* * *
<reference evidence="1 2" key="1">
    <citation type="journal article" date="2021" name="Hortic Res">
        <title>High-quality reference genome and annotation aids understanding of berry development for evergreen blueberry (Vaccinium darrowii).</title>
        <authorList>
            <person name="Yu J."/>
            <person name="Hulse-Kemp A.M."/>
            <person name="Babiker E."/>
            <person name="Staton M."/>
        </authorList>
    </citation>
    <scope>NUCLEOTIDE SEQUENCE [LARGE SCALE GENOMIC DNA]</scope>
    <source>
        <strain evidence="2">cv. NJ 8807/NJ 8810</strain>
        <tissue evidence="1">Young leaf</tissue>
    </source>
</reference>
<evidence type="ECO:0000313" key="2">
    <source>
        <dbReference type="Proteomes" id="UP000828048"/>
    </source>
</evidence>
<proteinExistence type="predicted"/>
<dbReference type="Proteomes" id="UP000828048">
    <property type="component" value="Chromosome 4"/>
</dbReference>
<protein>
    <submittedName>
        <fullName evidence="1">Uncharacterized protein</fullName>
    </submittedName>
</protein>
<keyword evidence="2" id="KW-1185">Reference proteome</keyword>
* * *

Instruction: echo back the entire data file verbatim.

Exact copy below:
<reference evidence="1 2" key="1">
    <citation type="journal article" date="2021" name="Hortic Res">
        <title>High-quality reference genome and annotation aids understanding of berry development for evergreen blueberry (Vaccinium darrowii).</title>
        <authorList>
            <person name="Yu J."/>
            <person name="Hulse-Kemp A.M."/>
            <person name="Babiker E."/>
            <person name="Staton M."/>
        </authorList>
    </citation>
    <scope>NUCLEOTIDE SEQUENCE [LARGE SCALE GENOMIC DNA]</scope>
    <source>
        <strain evidence="2">cv. NJ 8807/NJ 8810</strain>
        <tissue evidence="1">Young leaf</tissue>
    </source>
</reference>
<evidence type="ECO:0000313" key="2">
    <source>
        <dbReference type="Proteomes" id="UP000828048"/>
    </source>
</evidence>
<proteinExistence type="predicted"/>
<dbReference type="Proteomes" id="UP000828048">
    <property type="component" value="Chromosome 4"/>
</dbReference>
<protein>
    <submittedName>
        <fullName evidence="1">Uncharacterized protein</fullName>
    </submittedName>
</protein>
<keyword evidence="2" id="KW-1185">Reference proteome</keyword>